That’s the big debate in Washington these days. But it’s the wrong debate. The debate here should focus (at least initially) on the “fast track” approval that President Obama wants.

The reason? Many elements of these deals are very beneficial to the country as a whole. Some aren’t. The sensible thing to do here is thus to keep what’s good and weed out what’s bad with amendments to the deals.

But fast track doesn’t allow amendments. You take it all or reject it all. And if in the end the good seems to outweigh the bad, you end up with badly flawed overall deals.

So don’t debate the trade deals now. Debate fast track. Put the deals on a slow track and end up with something really worthwhile for everyone,

Michael Silverstein’s new political memoir: Gorilla Warfare Against The Bureaucratic State (Confessions of a Lefty Libertarian).

Progressives At The Bat

Something is happening in the political world. Folks are beginning to catch on. They’re beginning to see the linkage between surging wealth for the few and austerity for the rest, and longing for a return to America’s post-War II fair wealth distribution and prosperity for the many economic model. Here’s a baseball season poetry knockoff describing what this might mean in the next election…

Progressives At The Bat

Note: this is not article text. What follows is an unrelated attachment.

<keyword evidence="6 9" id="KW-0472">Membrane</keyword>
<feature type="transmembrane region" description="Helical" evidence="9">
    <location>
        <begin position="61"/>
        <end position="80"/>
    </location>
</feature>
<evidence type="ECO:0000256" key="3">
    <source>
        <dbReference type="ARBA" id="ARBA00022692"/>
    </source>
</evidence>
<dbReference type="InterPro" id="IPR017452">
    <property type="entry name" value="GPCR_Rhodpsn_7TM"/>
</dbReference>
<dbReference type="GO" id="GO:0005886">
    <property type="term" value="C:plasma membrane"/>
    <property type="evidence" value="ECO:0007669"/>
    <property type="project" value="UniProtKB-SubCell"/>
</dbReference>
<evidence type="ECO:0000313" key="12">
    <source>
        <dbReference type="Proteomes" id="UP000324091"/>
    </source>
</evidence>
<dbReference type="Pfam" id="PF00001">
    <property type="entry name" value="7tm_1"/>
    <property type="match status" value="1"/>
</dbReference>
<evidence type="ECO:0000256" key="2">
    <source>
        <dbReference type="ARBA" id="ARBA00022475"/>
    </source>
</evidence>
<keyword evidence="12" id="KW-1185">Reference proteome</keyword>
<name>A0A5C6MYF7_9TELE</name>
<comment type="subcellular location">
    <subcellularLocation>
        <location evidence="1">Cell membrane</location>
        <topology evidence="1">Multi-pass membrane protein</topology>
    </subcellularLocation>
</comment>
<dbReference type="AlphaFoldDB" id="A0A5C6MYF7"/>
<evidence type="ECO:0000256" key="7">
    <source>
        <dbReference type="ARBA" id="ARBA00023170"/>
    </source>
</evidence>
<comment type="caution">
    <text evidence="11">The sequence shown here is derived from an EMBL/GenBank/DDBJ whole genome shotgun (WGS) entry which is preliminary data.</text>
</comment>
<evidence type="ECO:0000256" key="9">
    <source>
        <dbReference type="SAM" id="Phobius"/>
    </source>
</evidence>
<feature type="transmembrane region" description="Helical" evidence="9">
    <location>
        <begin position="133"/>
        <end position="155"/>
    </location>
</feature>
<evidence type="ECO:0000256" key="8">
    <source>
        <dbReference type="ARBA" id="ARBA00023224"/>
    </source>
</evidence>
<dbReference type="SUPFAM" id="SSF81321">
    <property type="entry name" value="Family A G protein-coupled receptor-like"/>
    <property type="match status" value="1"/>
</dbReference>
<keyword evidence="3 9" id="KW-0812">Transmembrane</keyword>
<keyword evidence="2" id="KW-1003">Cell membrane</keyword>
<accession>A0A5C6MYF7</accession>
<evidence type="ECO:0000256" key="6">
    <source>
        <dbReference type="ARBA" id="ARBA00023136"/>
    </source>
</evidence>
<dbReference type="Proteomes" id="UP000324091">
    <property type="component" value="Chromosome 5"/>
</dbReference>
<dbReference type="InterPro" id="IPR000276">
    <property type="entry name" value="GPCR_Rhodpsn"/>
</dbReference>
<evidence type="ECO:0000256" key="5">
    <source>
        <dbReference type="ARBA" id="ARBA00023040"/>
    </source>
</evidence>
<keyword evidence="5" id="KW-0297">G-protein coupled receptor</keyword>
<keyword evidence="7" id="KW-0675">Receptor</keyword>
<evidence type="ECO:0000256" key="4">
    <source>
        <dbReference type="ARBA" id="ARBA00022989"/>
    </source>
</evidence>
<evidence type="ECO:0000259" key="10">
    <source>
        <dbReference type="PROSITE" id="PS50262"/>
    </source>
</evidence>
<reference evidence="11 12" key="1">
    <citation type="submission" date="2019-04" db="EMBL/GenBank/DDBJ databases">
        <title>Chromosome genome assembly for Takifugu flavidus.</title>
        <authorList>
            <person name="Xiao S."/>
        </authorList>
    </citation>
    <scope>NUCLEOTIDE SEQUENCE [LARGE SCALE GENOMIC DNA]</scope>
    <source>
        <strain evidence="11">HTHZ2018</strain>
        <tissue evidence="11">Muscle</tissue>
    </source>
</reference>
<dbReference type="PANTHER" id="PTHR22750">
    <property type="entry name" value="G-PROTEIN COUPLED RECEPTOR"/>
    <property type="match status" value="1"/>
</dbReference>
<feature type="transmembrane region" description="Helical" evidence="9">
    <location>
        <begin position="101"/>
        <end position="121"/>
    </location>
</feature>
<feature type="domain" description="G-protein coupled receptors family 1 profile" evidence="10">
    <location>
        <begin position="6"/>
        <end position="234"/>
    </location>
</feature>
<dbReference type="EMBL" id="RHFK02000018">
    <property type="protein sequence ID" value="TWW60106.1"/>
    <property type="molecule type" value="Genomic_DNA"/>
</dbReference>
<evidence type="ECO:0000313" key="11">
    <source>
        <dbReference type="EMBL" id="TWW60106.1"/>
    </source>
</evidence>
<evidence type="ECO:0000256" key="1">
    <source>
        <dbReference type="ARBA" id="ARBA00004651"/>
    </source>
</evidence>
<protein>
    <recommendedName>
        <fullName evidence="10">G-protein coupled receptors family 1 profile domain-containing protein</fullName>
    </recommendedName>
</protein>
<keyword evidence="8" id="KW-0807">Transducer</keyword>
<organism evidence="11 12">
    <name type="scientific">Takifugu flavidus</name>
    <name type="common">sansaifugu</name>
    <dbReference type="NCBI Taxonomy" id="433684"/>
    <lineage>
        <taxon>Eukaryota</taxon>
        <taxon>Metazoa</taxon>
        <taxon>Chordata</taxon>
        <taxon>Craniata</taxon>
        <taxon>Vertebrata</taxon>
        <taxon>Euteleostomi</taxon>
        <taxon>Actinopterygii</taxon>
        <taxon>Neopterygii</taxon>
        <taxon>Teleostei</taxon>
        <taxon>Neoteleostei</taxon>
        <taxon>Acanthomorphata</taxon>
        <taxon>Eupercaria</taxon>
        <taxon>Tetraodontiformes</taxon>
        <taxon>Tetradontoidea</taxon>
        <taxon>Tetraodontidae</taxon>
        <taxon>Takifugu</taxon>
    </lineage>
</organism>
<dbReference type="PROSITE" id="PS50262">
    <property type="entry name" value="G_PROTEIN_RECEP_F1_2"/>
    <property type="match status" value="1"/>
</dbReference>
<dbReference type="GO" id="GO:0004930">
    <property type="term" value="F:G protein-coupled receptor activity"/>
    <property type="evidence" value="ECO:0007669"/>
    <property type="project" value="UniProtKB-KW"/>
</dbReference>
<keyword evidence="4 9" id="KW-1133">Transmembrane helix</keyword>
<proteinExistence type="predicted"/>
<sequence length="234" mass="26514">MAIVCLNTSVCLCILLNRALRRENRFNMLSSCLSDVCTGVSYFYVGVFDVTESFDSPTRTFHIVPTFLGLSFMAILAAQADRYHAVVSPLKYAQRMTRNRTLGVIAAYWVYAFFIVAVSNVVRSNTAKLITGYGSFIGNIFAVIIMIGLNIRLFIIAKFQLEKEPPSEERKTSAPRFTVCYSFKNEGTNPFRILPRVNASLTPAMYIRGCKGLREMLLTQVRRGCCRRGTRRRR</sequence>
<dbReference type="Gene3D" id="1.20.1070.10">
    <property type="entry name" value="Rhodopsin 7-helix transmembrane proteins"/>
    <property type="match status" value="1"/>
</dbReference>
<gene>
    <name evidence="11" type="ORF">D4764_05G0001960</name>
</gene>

It looked extremely rocky for progressives in D.C.,
The folks they’d long depended on to others bent a knee,
The White House rarely answered calls, the Senate mostly cowed,
Tea party members ran the House, “We’ll make the rules,” they vowed.

But out there where the Beltway gang is rarely ever seen,
In countless places o’er the land where the living had gone mean,
The days of settling for a phrase, for promises unmet,
A spirit craving real change, these bad times did beget.

Yes in our nation’s capital they still ain’t yet caught on,
They still to Wall Street genuflect, buy the right’s self-serving yarn,
They don’t sense the awakening, ain’t twigged to where it’s at,
That progressives next election day will swing the big vote bat.

Michael Silverstein is a former Bloomberg News senior editor;
his latest book is Gorilla Warfare Against The Bureaucratic
State (Confessions of a Lefty Libertarian).
http://www.amazon.com/Gorilla-Warfare-Against-Bureaucratic-State/dp/0692386432/ref=sr_1_1?s=books&ie=UTF8&qid=1428422596&sr=1-1&keywords=Gorilla+Warfare+Against+The+Bureaucratic+State

Bernie Sanders For President Poem

Bernie Sanders For President

I had a dream the other night
About this country’s politics;